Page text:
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Citrus duo rides mules to Ohio for cancer research

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Published:   |   Updated: March 6, 2014 at 03:33 PM

BROOKSVILLE - It takes a lot of patience to give someone a piggyback ride for 2,500 miles.

It's the perfect job for mules Barney, 10, and Molly, 12, who embarked this week on a nearly five month, round-trip journey from Crystal River to Vickery, Ohio.

It also takes a lot of patience to ride a mule that long, as Bethany Vara, 24, and Garris Barton, 30, have elected to do in the name of cancer research and awareness.

"We're just under Gainesville right now," Vara said on her cell phone Wednesday, mule hooves clicking in the background. "The journey is divided up into legs - the first being up to South Carolina - and sectioned out so it's not just one huge trip, but closely set, smaller trips."

South Carolina is where Barton is from, and the couple's destination, Ohio, is Vara's birthplace, according to their website. Although Vara has many family and friends in Hernando County, she said, she was raised in Crystal River, which is where their journey began.

"We wanted to do a ride and originally we had just jokingly been talking about going cross country, and the more we talked about it we realized it'd be a great way to raise awareness to a cause," said Vara. "Both of us have family affected by cancer."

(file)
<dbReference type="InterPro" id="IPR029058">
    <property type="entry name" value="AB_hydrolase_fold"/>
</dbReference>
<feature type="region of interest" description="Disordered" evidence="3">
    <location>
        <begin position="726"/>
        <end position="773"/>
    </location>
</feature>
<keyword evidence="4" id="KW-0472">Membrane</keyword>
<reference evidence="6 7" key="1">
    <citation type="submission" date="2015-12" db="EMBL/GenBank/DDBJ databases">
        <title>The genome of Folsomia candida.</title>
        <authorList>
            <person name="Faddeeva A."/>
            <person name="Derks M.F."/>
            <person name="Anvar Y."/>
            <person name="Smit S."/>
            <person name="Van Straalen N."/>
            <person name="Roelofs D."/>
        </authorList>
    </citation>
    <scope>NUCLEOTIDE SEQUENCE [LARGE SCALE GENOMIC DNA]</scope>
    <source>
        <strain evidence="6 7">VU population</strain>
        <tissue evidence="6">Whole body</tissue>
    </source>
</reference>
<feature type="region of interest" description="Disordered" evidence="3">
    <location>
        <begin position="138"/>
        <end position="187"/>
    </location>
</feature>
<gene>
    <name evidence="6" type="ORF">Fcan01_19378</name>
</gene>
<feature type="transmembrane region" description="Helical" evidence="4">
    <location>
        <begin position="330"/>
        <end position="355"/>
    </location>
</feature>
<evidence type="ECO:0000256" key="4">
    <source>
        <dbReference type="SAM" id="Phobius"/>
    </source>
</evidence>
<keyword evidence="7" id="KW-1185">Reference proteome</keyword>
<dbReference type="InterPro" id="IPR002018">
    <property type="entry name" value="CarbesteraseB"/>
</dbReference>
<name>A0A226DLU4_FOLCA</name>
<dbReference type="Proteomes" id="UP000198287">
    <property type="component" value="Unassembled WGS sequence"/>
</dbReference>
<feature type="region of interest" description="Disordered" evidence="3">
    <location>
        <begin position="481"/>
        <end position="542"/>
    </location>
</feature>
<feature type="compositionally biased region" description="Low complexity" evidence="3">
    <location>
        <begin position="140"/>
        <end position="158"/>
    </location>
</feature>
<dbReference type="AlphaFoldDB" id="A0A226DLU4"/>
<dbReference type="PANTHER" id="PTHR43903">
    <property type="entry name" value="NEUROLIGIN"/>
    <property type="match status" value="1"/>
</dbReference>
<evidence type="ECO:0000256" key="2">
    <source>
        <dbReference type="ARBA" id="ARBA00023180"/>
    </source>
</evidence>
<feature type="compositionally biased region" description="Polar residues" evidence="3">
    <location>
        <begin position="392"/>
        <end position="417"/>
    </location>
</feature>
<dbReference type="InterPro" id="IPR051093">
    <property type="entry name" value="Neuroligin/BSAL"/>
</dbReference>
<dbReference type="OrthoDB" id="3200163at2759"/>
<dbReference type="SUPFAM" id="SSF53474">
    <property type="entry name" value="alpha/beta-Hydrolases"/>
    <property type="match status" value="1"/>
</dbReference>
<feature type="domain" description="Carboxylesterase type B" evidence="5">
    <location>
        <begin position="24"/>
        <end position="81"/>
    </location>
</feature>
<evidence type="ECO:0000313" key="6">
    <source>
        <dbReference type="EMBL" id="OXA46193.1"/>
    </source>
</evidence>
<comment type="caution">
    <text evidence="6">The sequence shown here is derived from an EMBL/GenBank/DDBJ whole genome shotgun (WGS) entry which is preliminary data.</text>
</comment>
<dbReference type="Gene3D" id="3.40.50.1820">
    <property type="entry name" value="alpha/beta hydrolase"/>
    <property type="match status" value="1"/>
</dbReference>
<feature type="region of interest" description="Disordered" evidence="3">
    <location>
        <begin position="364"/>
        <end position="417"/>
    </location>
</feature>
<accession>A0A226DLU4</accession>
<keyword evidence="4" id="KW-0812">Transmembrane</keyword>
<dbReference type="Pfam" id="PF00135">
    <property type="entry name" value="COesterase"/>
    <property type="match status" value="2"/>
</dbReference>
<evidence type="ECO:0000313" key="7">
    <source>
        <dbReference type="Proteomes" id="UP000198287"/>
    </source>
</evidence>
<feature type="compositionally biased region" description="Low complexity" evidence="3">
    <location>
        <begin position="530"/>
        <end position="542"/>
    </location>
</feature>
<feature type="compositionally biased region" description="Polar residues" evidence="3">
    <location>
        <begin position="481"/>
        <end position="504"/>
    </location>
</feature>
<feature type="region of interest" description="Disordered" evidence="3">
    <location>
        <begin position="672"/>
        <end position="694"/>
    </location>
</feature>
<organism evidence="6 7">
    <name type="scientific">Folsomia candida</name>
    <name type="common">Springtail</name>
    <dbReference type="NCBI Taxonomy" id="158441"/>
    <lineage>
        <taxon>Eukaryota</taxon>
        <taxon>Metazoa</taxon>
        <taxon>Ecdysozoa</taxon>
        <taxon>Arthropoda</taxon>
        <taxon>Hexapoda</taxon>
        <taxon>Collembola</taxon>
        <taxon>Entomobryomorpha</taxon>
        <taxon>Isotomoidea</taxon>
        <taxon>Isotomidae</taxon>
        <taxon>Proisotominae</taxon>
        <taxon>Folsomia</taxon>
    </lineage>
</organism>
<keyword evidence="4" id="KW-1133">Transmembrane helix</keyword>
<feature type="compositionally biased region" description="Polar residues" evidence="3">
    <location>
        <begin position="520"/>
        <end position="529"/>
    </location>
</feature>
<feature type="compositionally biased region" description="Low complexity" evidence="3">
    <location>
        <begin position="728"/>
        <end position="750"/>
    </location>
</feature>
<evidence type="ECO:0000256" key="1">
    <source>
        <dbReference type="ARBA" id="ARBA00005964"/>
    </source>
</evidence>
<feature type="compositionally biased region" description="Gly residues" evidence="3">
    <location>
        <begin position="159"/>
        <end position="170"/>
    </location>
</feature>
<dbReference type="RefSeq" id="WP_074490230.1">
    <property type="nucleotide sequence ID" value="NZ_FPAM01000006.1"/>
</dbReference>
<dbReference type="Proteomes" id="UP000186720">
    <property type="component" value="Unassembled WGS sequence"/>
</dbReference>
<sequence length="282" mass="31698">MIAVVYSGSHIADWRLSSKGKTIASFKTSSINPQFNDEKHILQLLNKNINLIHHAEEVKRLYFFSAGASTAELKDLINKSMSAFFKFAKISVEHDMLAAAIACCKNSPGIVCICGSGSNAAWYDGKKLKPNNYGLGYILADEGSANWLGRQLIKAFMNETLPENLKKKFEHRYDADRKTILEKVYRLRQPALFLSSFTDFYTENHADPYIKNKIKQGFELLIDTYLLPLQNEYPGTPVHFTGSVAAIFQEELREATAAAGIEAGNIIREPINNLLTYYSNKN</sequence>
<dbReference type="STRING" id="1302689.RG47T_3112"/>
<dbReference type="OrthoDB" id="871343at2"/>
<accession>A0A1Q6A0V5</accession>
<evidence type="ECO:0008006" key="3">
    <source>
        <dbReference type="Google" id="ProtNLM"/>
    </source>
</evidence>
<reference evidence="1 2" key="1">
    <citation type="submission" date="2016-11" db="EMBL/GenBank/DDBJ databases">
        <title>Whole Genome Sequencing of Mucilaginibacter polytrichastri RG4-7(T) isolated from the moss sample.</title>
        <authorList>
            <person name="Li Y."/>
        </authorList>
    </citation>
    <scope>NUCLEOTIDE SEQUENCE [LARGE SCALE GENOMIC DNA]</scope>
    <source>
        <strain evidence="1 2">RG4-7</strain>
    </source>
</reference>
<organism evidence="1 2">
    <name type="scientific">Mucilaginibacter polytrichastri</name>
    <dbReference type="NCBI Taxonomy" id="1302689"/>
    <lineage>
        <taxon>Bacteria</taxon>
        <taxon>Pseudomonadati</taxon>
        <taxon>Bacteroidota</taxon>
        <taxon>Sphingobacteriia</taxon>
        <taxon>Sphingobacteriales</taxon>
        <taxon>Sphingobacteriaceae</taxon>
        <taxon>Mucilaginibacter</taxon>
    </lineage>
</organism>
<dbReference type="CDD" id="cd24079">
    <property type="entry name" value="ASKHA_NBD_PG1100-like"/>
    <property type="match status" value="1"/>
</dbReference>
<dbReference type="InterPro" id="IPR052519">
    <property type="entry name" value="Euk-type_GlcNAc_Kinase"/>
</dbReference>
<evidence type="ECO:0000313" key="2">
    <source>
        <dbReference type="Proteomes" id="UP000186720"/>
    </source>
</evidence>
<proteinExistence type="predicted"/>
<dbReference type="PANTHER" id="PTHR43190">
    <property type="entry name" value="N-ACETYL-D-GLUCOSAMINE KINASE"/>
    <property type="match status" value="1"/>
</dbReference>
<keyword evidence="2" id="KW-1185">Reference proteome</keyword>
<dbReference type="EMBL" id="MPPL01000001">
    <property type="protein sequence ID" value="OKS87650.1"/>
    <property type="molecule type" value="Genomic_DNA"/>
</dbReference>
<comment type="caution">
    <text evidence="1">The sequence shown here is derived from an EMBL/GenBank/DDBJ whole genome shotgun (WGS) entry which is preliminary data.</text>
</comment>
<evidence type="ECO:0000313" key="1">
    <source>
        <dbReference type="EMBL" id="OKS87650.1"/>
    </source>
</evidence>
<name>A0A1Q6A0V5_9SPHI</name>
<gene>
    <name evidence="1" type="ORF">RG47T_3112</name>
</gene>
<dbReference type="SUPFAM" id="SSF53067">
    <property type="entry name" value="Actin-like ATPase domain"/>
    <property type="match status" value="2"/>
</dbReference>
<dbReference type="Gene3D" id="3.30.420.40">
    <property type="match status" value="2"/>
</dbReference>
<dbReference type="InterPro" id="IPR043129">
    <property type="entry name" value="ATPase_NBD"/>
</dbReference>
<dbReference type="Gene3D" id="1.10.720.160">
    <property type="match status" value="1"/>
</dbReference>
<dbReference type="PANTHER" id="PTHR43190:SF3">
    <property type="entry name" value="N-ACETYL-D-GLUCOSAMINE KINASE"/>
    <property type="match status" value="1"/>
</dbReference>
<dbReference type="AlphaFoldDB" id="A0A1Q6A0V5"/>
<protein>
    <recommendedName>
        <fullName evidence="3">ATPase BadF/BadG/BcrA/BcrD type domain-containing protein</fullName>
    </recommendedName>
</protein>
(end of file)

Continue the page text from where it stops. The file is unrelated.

Vara said she started the organization People Helping Across America, or PHAA, as a way to spread information on ways to live healthy and raise funds for those who have fallen victim to various health concerns.

Ever since she was a child, Vara said she has enjoyed volunteering in events and organizations, and putting her passion for animal care and helping others together just made sense.

That goes for rescued mule, Molly. Barney, Vara's other mule, is a loyal animal who was once used as a riding mule for autistic children. He sees himself as the protector of his herd, two legged members included, according to Vara's website.

Barton was raised in a small town called Elgin, South Carolina, and grew up hunting, fishing, and camping with his dad and the boy scouts.

This helped him develop a love for the outdoors and for nature and starting at age 19 he spent two years in East Africa serving a mission for his church.

There he learned to step out of his comfort zone, try new things, and developed a love for others, according to PHAA.

For more information about Vara and Barton's journey, go to http://phaa.us/ or contact them via email at admin@phaa.us

Vara also said interested followers can go to their Facebook page.

mreinig@hernandotoday.com

(352) 544-5271

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